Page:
Tracing. Placing. Making.
12 March 2020
Fine Art students have been inspired by a programme of workshops designed to encourage students to think about how and where they make work, and with what materials. ‘Tracing. Placing. Making.’ was a programme of study groups that ranged from a visit to a granite quarry, to collaborating with School of Film & Television students, to sourcing unused and scrap materials to produce a sculpture.
In creating the programme, Associate Lecturer in Fine Art, Dr David Paton, wanted to provide students in all three years on the Fine Art degree with the opportunity to develop the ways in which they share ideas, and to help them identify the places and processes that inspire them as young artists.
He tells us, “Beginning with a field trip walk from our Penryn Campus to Trenoweth Dimension Granite Quarry in Mabe Burnthouse, the group was encouraged to explore how industry and rural communities co-exist, and to look at how such a regionally ubiquitous material as granite is extracted and used.
As the group dodged the hail storms and enjoyed bright winter sunshine, the tour of the quarry brought the relationship between place, making and material into sharp focus.”
Following the field trip a series of study groups were held by David and Associate Lecturer Rachael Jones, to bring students together to talk about and develop their work and approach. David continues, “We reviewed examples of student work and their response to the quarry. Through the lens of the Cornish landscape, the group explored aspects of their own work in relation geographical understandings of place.
“In our next study group we bought together students from Fine Art and Film courses to identify relationships between artwork and document.
“Groups of students worked together to create a small wooden structure, which could act as a frame through which they could film. The groups then took their quickly fabricated structures around campus for a period of film making and then editing. The students produced three radically different one-minute films, which after viewing, provoked a really valuable discussion. As second year Fine Art student Nathan Henton highlighted, the camera acted as a research device through which you can explore surface and sculptural composition.”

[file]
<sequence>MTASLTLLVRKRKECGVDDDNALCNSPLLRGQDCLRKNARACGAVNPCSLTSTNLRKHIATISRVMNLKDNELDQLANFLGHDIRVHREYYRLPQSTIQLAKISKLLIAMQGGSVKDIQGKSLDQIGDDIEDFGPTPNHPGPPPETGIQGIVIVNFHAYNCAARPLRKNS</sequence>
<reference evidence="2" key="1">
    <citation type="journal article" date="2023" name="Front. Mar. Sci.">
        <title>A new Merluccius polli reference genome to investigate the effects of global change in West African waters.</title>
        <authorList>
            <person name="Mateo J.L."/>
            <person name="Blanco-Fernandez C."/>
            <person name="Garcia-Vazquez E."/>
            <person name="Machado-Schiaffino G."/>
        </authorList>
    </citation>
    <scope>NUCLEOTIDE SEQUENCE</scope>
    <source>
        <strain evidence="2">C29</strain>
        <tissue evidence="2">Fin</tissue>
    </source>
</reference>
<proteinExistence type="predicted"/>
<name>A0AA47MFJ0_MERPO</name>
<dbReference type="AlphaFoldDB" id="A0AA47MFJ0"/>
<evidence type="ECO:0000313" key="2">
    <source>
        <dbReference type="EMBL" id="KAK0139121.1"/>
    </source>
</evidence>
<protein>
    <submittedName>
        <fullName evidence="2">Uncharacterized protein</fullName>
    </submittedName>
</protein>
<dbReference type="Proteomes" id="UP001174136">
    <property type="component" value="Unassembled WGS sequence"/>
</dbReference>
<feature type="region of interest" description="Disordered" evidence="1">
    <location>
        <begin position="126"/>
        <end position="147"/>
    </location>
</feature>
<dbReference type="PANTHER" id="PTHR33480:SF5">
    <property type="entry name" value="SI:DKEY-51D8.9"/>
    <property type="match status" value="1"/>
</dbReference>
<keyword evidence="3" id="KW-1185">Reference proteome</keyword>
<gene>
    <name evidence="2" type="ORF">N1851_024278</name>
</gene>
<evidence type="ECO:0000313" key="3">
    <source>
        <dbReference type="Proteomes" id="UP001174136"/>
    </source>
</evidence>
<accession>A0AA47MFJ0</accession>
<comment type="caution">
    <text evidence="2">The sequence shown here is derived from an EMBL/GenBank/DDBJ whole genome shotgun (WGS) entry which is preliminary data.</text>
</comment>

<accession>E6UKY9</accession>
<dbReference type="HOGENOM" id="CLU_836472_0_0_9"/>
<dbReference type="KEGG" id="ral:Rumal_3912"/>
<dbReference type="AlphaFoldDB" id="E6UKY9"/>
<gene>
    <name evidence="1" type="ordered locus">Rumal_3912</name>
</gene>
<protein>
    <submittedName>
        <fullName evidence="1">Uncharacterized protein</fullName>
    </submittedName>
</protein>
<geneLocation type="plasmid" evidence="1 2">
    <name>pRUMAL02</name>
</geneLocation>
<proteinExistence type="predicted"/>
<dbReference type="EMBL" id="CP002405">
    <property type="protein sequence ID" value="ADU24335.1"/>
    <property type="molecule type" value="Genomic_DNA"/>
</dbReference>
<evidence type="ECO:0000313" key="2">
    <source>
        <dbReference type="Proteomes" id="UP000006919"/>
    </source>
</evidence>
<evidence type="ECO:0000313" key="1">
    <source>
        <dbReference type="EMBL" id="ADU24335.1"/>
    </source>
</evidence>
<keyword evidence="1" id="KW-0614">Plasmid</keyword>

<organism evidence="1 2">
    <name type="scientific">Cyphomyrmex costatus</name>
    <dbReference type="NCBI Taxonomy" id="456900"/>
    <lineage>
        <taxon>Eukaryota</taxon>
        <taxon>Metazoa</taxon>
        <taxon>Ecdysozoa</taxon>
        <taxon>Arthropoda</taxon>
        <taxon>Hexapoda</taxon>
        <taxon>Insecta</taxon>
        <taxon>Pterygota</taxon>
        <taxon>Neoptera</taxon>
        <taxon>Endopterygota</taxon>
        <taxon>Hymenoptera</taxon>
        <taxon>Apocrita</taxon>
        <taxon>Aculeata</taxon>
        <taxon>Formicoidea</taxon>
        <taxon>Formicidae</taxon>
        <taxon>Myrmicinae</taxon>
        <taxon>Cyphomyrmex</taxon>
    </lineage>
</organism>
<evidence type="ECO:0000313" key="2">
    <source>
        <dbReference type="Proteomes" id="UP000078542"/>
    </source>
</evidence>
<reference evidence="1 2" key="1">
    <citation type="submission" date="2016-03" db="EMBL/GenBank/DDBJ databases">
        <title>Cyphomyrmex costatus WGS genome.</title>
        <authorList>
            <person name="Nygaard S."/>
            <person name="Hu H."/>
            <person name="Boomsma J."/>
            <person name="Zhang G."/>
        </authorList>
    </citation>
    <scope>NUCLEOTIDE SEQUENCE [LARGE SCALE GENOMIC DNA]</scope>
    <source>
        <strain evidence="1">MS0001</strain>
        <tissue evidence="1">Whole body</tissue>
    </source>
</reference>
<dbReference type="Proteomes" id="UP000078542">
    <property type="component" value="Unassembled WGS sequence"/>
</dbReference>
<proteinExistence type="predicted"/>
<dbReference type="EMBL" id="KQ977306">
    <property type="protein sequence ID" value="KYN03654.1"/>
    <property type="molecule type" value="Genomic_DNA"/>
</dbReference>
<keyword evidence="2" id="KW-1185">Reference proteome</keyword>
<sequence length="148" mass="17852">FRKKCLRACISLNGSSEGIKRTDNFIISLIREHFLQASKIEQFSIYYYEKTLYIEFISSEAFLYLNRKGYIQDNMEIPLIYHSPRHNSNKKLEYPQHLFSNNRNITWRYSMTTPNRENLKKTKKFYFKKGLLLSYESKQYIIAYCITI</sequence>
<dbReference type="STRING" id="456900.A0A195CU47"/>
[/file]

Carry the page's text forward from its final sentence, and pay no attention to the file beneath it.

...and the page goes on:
Shania Anderton-Green, a student from the School of Film & Television, enjoyed working with the Fine Art students, "It was great to have some time in the course that was dedicated to direct collaboration with another course, it was a lot of fun. It also seemed that it gave everyone good inspiration for their projects.”
A further study group for the Fine Art students explored the act of making, and invited students to go out and source a series of found objects. Bringing the found objects back to the sculpture workshops, they collaboratively produced a sculptural object. By identifying how unused and scrap materials can be given new forms of value through the mechanisms of creativity and empathy, they identified a number of ways in which they could develop their own work.
The final session gave students an opportunity to share their thoughts on the Tracing. Placing. Making. programme, and to consider future options for developing their own study groups and projects.
Fine Art student, Julie Davenport, shared, “It has majorly altered how I will perceive my work in the future, which being a first year is extra helpful. Working with the film students really helped me see the advantages of working in collaborations, not just talking about it. The sense of place is very important to me. I will be looking out for any further lectures or workshops you put on!”